Back before children’s church
Published 9:13 pm Tuesday, August 18, 2009
At one time, I could tell you how many small orange lights made up the crosses on the light fixtures at Roebuck Park Baptist Church in Birmingham.
I could also tell you how many panes were in each stained-glass window, down to the number of red, blue, yellow or green panels.
And, I could tell you how many wooden panels made up the arched ceiling.
This knowledge wasn’t due to any math obsession but rather a young child’s attempts to occupy her time during what seemed, at least at the time, to be a long, boring sermon.
Back when I was growing up, there was no such thing as Children’s Church. No one gave us crayons and coloring pages as we walked in the door or took us to a separate room with snacks and puppet shows.
I don’t think people were concerned with making church entertaining to young children. Our options were two: sit quietly or go to sleep.
After age four, my parents weren’t big on letting us nap through church, so this meant we had to occupy ourselves in other ways.
Doodling on the bulletin worked for a while, at least until my brother and I got into a fight over a heated game of tic-tac-toe.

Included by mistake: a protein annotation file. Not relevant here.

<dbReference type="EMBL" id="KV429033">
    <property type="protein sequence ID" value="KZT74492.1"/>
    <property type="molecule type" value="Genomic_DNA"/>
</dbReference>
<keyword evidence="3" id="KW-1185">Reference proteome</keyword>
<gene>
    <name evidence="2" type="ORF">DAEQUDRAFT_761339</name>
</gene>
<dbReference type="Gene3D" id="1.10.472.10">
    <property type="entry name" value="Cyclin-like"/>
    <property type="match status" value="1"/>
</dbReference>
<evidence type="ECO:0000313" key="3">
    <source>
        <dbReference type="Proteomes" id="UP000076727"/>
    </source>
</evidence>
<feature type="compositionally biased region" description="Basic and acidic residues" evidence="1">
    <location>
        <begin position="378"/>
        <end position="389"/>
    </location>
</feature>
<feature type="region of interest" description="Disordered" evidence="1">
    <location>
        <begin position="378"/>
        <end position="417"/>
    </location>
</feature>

This usually brought a sharp look from my mother and a confiscation of the doodling pen.
Then, I resorted to looking up interesting words in the Bible. I remember giggling that the Bible had a “bad” word in it, at least as it referred to a donkey’s jawbone.
That prompted a giggle or two.
Since there’s only so many titillating words you can look up in the Bible, I then turned to the counting. Granted, this wasn’t exciting either, but it did kill some time.
By this point, the sermon was usually complete and, since I enjoyed the singing, my much-younger self had made it through another service.
The strange thing is, I loved going to church as a child. I may not have understood all the big words or lofty concepts, but even as a young child, I knew it was a special place.
And that brings me up to last weekend. A young boy sitting behind me leaned over to his mother and whispered rather loudly. “Mom, why is there so much praying at church?”
I smiled. I bet if you ask that boy, he can tell you the number of lights on the ceiling of the church.
I may have to ask.
– Leada Gore is publisher and editor of The Hartselle Enquirer. Her column appears each Wednesday.